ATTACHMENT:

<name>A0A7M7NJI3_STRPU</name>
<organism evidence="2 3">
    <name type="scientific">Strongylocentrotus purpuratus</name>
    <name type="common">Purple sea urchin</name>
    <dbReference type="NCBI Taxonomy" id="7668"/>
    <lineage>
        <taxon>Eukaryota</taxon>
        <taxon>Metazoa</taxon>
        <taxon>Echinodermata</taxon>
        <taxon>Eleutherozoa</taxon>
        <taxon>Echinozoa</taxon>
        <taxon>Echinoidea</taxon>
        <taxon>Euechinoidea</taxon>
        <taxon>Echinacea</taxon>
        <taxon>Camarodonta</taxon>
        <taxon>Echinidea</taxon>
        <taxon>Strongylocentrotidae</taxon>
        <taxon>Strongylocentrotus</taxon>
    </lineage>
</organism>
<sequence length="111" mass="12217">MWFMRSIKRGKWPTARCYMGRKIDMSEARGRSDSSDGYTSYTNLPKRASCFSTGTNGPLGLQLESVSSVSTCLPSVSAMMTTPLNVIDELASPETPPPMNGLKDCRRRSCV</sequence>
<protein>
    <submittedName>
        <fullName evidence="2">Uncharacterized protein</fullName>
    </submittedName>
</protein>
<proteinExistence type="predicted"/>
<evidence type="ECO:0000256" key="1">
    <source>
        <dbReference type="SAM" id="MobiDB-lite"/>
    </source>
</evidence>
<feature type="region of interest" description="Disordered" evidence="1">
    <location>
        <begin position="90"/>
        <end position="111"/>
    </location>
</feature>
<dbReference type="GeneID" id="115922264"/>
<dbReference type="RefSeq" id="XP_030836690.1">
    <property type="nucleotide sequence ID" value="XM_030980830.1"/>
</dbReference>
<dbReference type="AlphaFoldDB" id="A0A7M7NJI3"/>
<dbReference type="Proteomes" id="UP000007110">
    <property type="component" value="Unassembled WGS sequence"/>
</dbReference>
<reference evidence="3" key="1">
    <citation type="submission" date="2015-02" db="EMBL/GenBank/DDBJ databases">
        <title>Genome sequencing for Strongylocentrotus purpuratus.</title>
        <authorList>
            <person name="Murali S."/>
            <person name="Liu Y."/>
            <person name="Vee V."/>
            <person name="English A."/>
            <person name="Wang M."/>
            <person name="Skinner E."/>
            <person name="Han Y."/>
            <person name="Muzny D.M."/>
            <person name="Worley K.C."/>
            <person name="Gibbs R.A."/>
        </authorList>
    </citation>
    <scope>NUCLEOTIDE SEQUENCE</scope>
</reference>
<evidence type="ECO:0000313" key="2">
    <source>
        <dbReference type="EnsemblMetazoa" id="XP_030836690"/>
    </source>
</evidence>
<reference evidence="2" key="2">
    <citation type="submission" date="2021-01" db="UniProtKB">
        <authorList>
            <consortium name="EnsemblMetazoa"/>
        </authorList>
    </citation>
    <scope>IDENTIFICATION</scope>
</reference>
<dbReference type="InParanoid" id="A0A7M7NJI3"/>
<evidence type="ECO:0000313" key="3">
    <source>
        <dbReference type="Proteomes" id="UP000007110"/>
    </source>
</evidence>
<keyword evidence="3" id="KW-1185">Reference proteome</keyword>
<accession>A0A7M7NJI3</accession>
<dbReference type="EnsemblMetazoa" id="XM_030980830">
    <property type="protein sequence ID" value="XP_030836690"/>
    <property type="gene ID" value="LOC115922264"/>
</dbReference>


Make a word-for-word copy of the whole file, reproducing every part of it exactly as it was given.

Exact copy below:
<name>A0A7M7NJI3_STRPU</name>
<organism evidence="2 3">
    <name type="scientific">Strongylocentrotus purpuratus</name>
    <name type="common">Purple sea urchin</name>
    <dbReference type="NCBI Taxonomy" id="7668"/>
    <lineage>
        <taxon>Eukaryota</taxon>
        <taxon>Metazoa</taxon>
        <taxon>Echinodermata</taxon>
        <taxon>Eleutherozoa</taxon>
        <taxon>Echinozoa</taxon>
        <taxon>Echinoidea</taxon>
        <taxon>Euechinoidea</taxon>
        <taxon>Echinacea</taxon>
        <taxon>Camarodonta</taxon>
        <taxon>Echinidea</taxon>
        <taxon>Strongylocentrotidae</taxon>
        <taxon>Strongylocentrotus</taxon>
    </lineage>
</organism>
<sequence length="111" mass="12217">MWFMRSIKRGKWPTARCYMGRKIDMSEARGRSDSSDGYTSYTNLPKRASCFSTGTNGPLGLQLESVSSVSTCLPSVSAMMTTPLNVIDELASPETPPPMNGLKDCRRRSCV</sequence>
<protein>
    <submittedName>
        <fullName evidence="2">Uncharacterized protein</fullName>
    </submittedName>
</protein>
<proteinExistence type="predicted"/>
<evidence type="ECO:0000256" key="1">
    <source>
        <dbReference type="SAM" id="MobiDB-lite"/>
    </source>
</evidence>
<feature type="region of interest" description="Disordered" evidence="1">
    <location>
        <begin position="90"/>
        <end position="111"/>
    </location>
</feature>
<dbReference type="GeneID" id="115922264"/>
<dbReference type="RefSeq" id="XP_030836690.1">
    <property type="nucleotide sequence ID" value="XM_030980830.1"/>
</dbReference>
<dbReference type="AlphaFoldDB" id="A0A7M7NJI3"/>
<dbReference type="Proteomes" id="UP000007110">
    <property type="component" value="Unassembled WGS sequence"/>
</dbReference>
<reference evidence="3" key="1">
    <citation type="submission" date="2015-02" db="EMBL/GenBank/DDBJ databases">
        <title>Genome sequencing for Strongylocentrotus purpuratus.</title>
        <authorList>
            <person name="Murali S."/>
            <person name="Liu Y."/>
            <person name="Vee V."/>
            <person name="English A."/>
            <person name="Wang M."/>
            <person name="Skinner E."/>
            <person name="Han Y."/>
            <person name="Muzny D.M."/>
            <person name="Worley K.C."/>
            <person name="Gibbs R.A."/>
        </authorList>
    </citation>
    <scope>NUCLEOTIDE SEQUENCE</scope>
</reference>
<evidence type="ECO:0000313" key="2">
    <source>
        <dbReference type="EnsemblMetazoa" id="XP_030836690"/>
    </source>
</evidence>
<reference evidence="2" key="2">
    <citation type="submission" date="2021-01" db="UniProtKB">
        <authorList>
            <consortium name="EnsemblMetazoa"/>
        </authorList>
    </citation>
    <scope>IDENTIFICATION</scope>
</reference>
<dbReference type="InParanoid" id="A0A7M7NJI3"/>
<evidence type="ECO:0000313" key="3">
    <source>
        <dbReference type="Proteomes" id="UP000007110"/>
    </source>
</evidence>
<keyword evidence="3" id="KW-1185">Reference proteome</keyword>
<accession>A0A7M7NJI3</accession>
<dbReference type="EnsemblMetazoa" id="XM_030980830">
    <property type="protein sequence ID" value="XP_030836690"/>
    <property type="gene ID" value="LOC115922264"/>
</dbReference>